So we do. Cube is great.

What did we accomplish in this draft? We ended up with a deck that doesn’t play like anything from any “real” limited format, of course, because Cube decks rarely resemble non-Cube limited decks. We got a deck with the rare virtue of being able to surprise us as we were playing it. This is quite a difficult attribute to end up with, as decks constructed for the purpose of winning games value consistency as a path to victory, and surprise can only come via the deck doing different things. In the six games, the deck did a different thing every time, and they were each spectacular in their own way. Did these wonderful conclusions occur against the best decks in situations that gave our opponents the best possible chance to be competitive? Absolutely not. Our opponents had some combination of terrible decks and terrible draws the entire time, but that only served to reinforce our perception.

Drafting Cube is like a personality test to tell you what you enjoy about playing Magic. People will naturally drift toward certain archetypes, while justifying each decision they make as the logically sound one; others unapologetically force the same archetype every draft they do. Drafts like this one are the best tool for reinforcing notions people had going in. It would probably take at least five complete disasters attempting this sort of deck before I even consider it’s not a very good strategy, solely because of this one fantastic experience. It would be easy for anyone to read this and nod their head, saying how they can plainly see that it was all the result of good luck, but will you say the same thing about your own draft when everything goes perfectly? What about when you draft the same deck you always do and it collapses in every game?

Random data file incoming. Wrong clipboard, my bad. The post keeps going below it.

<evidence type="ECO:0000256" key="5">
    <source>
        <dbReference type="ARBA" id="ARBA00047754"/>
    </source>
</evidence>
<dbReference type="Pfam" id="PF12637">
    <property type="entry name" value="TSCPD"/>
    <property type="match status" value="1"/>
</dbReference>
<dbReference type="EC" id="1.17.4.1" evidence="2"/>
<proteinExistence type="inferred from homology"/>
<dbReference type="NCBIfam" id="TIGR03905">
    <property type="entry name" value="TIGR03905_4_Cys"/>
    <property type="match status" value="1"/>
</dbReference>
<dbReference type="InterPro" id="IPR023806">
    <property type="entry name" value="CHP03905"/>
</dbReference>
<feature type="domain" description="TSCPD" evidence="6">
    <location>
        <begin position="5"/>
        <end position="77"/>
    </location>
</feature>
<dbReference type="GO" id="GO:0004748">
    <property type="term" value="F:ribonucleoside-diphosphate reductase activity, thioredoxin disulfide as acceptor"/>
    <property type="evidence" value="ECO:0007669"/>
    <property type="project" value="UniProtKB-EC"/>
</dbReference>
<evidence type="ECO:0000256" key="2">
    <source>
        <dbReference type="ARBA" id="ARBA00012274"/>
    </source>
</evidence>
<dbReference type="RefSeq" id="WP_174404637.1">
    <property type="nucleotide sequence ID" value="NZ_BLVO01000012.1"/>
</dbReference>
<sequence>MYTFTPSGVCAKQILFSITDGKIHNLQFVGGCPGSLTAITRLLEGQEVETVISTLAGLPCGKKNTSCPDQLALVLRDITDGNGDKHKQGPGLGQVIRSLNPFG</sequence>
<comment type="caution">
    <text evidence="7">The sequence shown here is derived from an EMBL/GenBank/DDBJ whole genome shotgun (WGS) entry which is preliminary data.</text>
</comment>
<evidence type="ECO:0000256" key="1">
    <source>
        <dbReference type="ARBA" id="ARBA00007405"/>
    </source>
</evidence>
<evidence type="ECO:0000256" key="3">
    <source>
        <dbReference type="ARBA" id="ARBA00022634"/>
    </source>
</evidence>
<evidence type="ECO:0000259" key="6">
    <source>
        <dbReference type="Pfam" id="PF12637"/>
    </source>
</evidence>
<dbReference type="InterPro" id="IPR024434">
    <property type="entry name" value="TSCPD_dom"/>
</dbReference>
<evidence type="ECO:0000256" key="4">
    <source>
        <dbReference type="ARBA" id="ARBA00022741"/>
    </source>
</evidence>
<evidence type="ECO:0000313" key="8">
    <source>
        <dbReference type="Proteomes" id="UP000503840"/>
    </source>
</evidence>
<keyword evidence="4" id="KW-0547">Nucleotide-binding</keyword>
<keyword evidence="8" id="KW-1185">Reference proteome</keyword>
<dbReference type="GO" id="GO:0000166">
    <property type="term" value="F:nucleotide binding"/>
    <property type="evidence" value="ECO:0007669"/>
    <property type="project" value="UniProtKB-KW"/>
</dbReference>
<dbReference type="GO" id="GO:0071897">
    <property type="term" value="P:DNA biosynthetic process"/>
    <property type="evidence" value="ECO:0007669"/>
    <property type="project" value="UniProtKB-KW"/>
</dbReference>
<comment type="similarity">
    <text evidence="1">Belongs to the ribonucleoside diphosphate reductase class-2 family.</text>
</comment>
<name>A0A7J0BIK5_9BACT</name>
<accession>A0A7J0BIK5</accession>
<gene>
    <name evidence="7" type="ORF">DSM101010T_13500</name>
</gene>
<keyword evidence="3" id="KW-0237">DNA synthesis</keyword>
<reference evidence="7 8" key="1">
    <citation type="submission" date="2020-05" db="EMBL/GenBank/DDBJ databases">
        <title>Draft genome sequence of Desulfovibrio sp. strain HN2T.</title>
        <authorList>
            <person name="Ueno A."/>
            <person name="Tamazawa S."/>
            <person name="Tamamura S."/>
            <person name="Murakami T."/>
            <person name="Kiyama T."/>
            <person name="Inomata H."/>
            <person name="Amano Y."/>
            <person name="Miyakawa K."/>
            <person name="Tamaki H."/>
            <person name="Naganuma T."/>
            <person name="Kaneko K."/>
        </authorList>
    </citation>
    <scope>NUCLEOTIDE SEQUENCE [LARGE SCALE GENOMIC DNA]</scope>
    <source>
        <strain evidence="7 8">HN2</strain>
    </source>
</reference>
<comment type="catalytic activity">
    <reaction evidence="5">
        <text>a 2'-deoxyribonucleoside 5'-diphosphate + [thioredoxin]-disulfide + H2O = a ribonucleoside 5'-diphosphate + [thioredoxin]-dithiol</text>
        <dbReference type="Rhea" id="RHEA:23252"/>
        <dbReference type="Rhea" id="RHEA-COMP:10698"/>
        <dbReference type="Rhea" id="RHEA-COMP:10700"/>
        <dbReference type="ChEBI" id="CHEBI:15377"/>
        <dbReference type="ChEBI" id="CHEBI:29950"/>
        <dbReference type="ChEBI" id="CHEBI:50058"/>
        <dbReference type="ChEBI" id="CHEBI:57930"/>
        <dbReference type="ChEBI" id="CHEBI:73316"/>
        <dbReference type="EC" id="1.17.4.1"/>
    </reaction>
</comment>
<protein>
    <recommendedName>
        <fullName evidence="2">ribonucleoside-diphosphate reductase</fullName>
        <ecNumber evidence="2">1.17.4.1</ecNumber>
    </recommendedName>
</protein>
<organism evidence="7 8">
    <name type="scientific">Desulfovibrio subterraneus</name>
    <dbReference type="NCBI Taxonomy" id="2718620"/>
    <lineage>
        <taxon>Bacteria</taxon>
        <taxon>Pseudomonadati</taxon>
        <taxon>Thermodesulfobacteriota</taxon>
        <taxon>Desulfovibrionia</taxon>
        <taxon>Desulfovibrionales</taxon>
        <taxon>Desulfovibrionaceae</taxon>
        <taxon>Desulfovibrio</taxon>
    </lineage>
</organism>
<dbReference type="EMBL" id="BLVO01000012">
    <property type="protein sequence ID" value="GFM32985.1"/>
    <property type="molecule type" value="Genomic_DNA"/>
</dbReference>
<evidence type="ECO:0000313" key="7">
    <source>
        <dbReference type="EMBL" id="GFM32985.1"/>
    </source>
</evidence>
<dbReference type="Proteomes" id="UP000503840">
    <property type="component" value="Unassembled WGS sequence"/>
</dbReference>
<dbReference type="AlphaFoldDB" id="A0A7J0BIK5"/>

Part of what gives Magic such lasting appeal is the amount of variety in decks and archetypes. Not because players enjoy playing twelve entirely different decks, but because they settle on one strategy as Their Thing, and play it at every opportunity in every format, and if there’s nothing close to it in a certain format, then that format obviously sucks and is no fun.